tax muleIn the spirit of tax season, I figured I would spend some time updating my post on taxes. I always seem to need a bit of perspective after forking over a considerable amount of money to Uncle Sam, so here goes.

Please keep in mind that this is not a political post nor a reflection of my views on social issues. This is simply an objective look at taxes from a purely analytical point of view, along with my perspective.

For my international readers, please bear with me, as this will be a fairly US centric post. Although I'm sure many elements will be similar to your region.

Federal Income Tax Brackets

The US has a progressive tax system, where the average tax rate of a household/individual is often lower than the marginal tax rate. The table below shows the tax brackets for 2017, based on marginal tax rates, courtesy of Bankrate.

2017 tax brackets

This doesn't mean that everyone will pay those exact percentages based on the incomes shown. If only it were that simple! Often the average tax or effective tax paid is lower since you get taxed on the portion of your income in a given threshold against the applicable rate.

The income thresholds shown are also based on Adjusted Gross Incomes (AGI) which are often lower than real incomes for wealthier individuals or business owners who have many deductions available.

Effective Tax Rates

So how much taxes do people actually pay? Here's a chart showing effective tax rates at different AGI thresholds for the latest available tax year from the Tax Policy Center.

Effective tax rates 2018

I like this table because it gives a more granular view of the income thresholds. I also like it because it includes payroll taxes, so it shows a more holistic view of tax burdens. I'm excluding sales, state income, and property taxes from this analysis, since the variations are too great.

According to this information, the average tax unit (think an individual or household), paid an effective tax rate of 19.8%.

A few observations from the table:

  • About 92% of tax units had incomes <$200K, the remaining 8% had incomes >$200K.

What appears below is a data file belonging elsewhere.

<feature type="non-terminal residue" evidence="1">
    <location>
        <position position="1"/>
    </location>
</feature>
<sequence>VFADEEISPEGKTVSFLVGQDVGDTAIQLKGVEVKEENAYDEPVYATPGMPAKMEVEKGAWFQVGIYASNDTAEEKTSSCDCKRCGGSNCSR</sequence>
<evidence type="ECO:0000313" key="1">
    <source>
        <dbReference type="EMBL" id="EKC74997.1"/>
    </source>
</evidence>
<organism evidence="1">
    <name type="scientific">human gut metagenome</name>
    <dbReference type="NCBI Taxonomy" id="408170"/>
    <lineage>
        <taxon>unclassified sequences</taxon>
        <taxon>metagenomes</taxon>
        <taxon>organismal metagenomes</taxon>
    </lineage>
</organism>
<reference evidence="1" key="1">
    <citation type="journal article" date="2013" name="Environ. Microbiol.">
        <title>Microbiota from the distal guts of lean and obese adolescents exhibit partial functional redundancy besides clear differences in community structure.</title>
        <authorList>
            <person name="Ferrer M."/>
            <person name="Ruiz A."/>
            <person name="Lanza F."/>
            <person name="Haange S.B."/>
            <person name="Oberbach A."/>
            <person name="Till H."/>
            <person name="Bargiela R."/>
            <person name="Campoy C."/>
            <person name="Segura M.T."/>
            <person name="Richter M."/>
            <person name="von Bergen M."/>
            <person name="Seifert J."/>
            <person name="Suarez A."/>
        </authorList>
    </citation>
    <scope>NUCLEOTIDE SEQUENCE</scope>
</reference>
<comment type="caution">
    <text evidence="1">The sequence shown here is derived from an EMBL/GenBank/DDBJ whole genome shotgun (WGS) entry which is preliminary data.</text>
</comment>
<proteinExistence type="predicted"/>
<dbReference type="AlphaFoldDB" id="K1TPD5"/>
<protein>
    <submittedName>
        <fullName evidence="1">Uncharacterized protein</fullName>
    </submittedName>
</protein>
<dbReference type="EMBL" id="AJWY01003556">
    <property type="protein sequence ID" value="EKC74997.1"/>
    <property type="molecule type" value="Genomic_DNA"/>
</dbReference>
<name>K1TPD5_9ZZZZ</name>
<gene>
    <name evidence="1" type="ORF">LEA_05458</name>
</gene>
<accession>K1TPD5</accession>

• 43% of tax units paid less than half the average, while 8% of tax units paid more than the average.
  • That same 43% had incomes <$40K.
  • To be considered in the top 1% tax unit, roughly speaking, you would need an income of >$500K.

As a point of reference, the MYF household recently paid an effective 26% tax rate. That's about 30% higher than what the average tax unit paid.

The Real Tax Burden

Talking about effective tax rates only tells part of the story. If you want to get a true sense of the real share of income taxes paid, you have to look at the total amount of individual income taxes we all paid to operate the country. In 2017, that number was expected to be $1.66 Trillion, according to the Tax Foundation.

The chart below from the same source, visually shows who shouldered the highest burden by income bracket based on 2014 data. I don't expect this distribution to be materially different in 2017, although 2018 and beyond may be a different story with the new Trump Tax plan.

real income tax burden

As you can see, 97.3% of all income taxes were paid by 50% of taxpayers.

If your tax unit income is roughly >$40K, you're considered to be in the top 50% of income earners in the country.

Which Tax Mule Are You?

Imagine you were one of six mules, representing the six brackets in the chart above. The blue bars in the chart represent your AGI as a percent of the total ($1.66 Trillion). They are also figuratively speaking, a representation of your muscle mass relative to the other mules.